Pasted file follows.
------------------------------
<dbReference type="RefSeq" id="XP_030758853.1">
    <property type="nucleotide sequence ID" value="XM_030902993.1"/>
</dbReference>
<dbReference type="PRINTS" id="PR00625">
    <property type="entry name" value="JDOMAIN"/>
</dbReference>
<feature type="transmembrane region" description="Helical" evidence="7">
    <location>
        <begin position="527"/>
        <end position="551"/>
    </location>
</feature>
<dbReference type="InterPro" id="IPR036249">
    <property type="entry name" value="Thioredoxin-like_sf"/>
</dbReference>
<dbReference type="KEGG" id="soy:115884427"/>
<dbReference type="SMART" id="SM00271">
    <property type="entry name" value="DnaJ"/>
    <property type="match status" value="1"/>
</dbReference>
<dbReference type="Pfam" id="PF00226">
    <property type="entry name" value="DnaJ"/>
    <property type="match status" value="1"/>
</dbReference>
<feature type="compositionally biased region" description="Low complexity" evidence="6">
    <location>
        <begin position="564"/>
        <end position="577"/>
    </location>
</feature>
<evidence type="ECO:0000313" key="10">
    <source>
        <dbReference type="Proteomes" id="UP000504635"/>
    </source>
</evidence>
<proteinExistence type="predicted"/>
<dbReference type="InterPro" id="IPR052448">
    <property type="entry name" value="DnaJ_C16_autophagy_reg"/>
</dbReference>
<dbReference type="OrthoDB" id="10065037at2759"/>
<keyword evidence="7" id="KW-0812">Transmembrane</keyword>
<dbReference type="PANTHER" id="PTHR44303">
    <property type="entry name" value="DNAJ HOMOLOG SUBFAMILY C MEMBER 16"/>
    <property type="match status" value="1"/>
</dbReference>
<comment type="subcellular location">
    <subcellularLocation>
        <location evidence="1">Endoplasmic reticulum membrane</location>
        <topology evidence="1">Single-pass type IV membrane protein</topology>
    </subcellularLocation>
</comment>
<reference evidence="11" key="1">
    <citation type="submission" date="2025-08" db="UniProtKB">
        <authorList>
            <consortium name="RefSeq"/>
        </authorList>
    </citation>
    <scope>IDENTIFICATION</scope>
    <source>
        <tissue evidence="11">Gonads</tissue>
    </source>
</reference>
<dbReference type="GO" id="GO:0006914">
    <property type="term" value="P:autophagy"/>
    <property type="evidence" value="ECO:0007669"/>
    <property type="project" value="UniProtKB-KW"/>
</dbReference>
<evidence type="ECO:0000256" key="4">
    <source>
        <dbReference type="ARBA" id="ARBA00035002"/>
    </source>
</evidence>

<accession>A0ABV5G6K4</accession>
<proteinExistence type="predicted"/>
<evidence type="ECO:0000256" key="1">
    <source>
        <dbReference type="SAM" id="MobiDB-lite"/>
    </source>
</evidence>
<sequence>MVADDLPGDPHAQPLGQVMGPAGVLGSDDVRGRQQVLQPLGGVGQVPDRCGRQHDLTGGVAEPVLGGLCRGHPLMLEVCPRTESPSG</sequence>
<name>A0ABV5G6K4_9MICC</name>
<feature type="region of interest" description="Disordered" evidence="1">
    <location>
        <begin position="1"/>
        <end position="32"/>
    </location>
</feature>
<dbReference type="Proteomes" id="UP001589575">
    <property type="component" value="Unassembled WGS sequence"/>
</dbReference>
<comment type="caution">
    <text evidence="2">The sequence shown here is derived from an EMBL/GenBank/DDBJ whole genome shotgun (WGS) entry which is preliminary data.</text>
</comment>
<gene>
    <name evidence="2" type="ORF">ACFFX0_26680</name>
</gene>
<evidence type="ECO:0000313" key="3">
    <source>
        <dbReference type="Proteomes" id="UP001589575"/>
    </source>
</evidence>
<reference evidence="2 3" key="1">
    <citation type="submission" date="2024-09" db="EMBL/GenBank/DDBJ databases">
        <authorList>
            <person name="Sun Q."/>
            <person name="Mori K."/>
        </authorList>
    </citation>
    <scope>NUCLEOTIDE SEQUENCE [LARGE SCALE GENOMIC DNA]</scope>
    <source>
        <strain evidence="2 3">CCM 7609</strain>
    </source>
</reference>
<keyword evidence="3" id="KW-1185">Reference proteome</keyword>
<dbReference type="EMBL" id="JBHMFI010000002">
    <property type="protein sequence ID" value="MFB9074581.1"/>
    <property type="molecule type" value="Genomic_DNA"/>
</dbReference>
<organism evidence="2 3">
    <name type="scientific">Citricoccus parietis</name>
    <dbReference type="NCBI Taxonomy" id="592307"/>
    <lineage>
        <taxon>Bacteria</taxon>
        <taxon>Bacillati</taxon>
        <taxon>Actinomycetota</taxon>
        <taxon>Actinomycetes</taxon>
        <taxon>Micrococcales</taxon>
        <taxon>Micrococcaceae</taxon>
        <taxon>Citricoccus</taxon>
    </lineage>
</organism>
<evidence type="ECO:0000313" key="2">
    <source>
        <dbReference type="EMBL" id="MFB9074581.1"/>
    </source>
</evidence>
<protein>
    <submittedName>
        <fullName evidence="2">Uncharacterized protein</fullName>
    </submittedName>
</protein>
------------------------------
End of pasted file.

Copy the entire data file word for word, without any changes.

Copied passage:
<dbReference type="RefSeq" id="XP_030758853.1">
    <property type="nucleotide sequence ID" value="XM_030902993.1"/>
</dbReference>
<dbReference type="PRINTS" id="PR00625">
    <property type="entry name" value="JDOMAIN"/>
</dbReference>
<feature type="transmembrane region" description="Helical" evidence="7">
    <location>
        <begin position="527"/>
        <end position="551"/>
    </location>
</feature>
<dbReference type="InterPro" id="IPR036249">
    <property type="entry name" value="Thioredoxin-like_sf"/>
</dbReference>
<dbReference type="KEGG" id="soy:115884427"/>
<dbReference type="SMART" id="SM00271">
    <property type="entry name" value="DnaJ"/>
    <property type="match status" value="1"/>
</dbReference>
<dbReference type="Pfam" id="PF00226">
    <property type="entry name" value="DnaJ"/>
    <property type="match status" value="1"/>
</dbReference>
<feature type="compositionally biased region" description="Low complexity" evidence="6">
    <location>
        <begin position="564"/>
        <end position="577"/>
    </location>
</feature>
<evidence type="ECO:0000313" key="10">
    <source>
        <dbReference type="Proteomes" id="UP000504635"/>
    </source>
</evidence>
<proteinExistence type="predicted"/>
<dbReference type="InterPro" id="IPR052448">
    <property type="entry name" value="DnaJ_C16_autophagy_reg"/>
</dbReference>
<dbReference type="OrthoDB" id="10065037at2759"/>
<keyword evidence="7" id="KW-0812">Transmembrane</keyword>
<dbReference type="PANTHER" id="PTHR44303">
    <property type="entry name" value="DNAJ HOMOLOG SUBFAMILY C MEMBER 16"/>
    <property type="match status" value="1"/>
</dbReference>
<comment type="subcellular location">
    <subcellularLocation>
        <location evidence="1">Endoplasmic reticulum membrane</location>
        <topology evidence="1">Single-pass type IV membrane protein</topology>
    </subcellularLocation>
</comment>
<reference evidence="11" key="1">
    <citation type="submission" date="2025-08" db="UniProtKB">
        <authorList>
            <consortium name="RefSeq"/>
        </authorList>
    </citation>
    <scope>IDENTIFICATION</scope>
    <source>
        <tissue evidence="11">Gonads</tissue>
    </source>
</reference>
<dbReference type="GO" id="GO:0006914">
    <property type="term" value="P:autophagy"/>
    <property type="evidence" value="ECO:0007669"/>
    <property type="project" value="UniProtKB-KW"/>
</dbReference>
<evidence type="ECO:0000256" key="4">
    <source>
        <dbReference type="ARBA" id="ARBA00035002"/>
    </source>
</evidence>

<accession>A0ABV5G6K4</accession>
<proteinExistence type="predicted"/>
<evidence type="ECO:0000256" key="1">
    <source>
        <dbReference type="SAM" id="MobiDB-lite"/>
    </source>
</evidence>
<sequence>MVADDLPGDPHAQPLGQVMGPAGVLGSDDVRGRQQVLQPLGGVGQVPDRCGRQHDLTGGVAEPVLGGLCRGHPLMLEVCPRTESPSG</sequence>
<name>A0ABV5G6K4_9MICC</name>
<feature type="region of interest" description="Disordered" evidence="1">
    <location>
        <begin position="1"/>
        <end position="32"/>
    </location>
</feature>
<dbReference type="Proteomes" id="UP001589575">
    <property type="component" value="Unassembled WGS sequence"/>
</dbReference>
<comment type="caution">
    <text evidence="2">The sequence shown here is derived from an EMBL/GenBank/DDBJ whole genome shotgun (WGS) entry which is preliminary data.</text>
</comment>
<gene>
    <name evidence="2" type="ORF">ACFFX0_26680</name>
</gene>
<evidence type="ECO:0000313" key="3">
    <source>
        <dbReference type="Proteomes" id="UP001589575"/>
    </source>
</evidence>
<reference evidence="2 3" key="1">
    <citation type="submission" date="2024-09" db="EMBL/GenBank/DDBJ databases">
        <authorList>
            <person name="Sun Q."/>
            <person name="Mori K."/>
        </authorList>
    </citation>
    <scope>NUCLEOTIDE SEQUENCE [LARGE SCALE GENOMIC DNA]</scope>
    <source>
        <strain evidence="2 3">CCM 7609</strain>
    </source>
</reference>
<keyword evidence="3" id="KW-1185">Reference proteome</keyword>
<dbReference type="EMBL" id="JBHMFI010000002">
    <property type="protein sequence ID" value="MFB9074581.1"/>
    <property type="molecule type" value="Genomic_DNA"/>
</dbReference>
<organism evidence="2 3">
    <name type="scientific">Citricoccus parietis</name>
    <dbReference type="NCBI Taxonomy" id="592307"/>
    <lineage>
        <taxon>Bacteria</taxon>
        <taxon>Bacillati</taxon>
        <taxon>Actinomycetota</taxon>
        <taxon>Actinomycetes</taxon>
        <taxon>Micrococcales</taxon>
        <taxon>Micrococcaceae</taxon>
        <taxon>Citricoccus</taxon>
    </lineage>
</organism>
<evidence type="ECO:0000313" key="2">
    <source>
        <dbReference type="EMBL" id="MFB9074581.1"/>
    </source>
</evidence>
<protein>
    <submittedName>
        <fullName evidence="2">Uncharacterized protein</fullName>
    </submittedName>
</protein>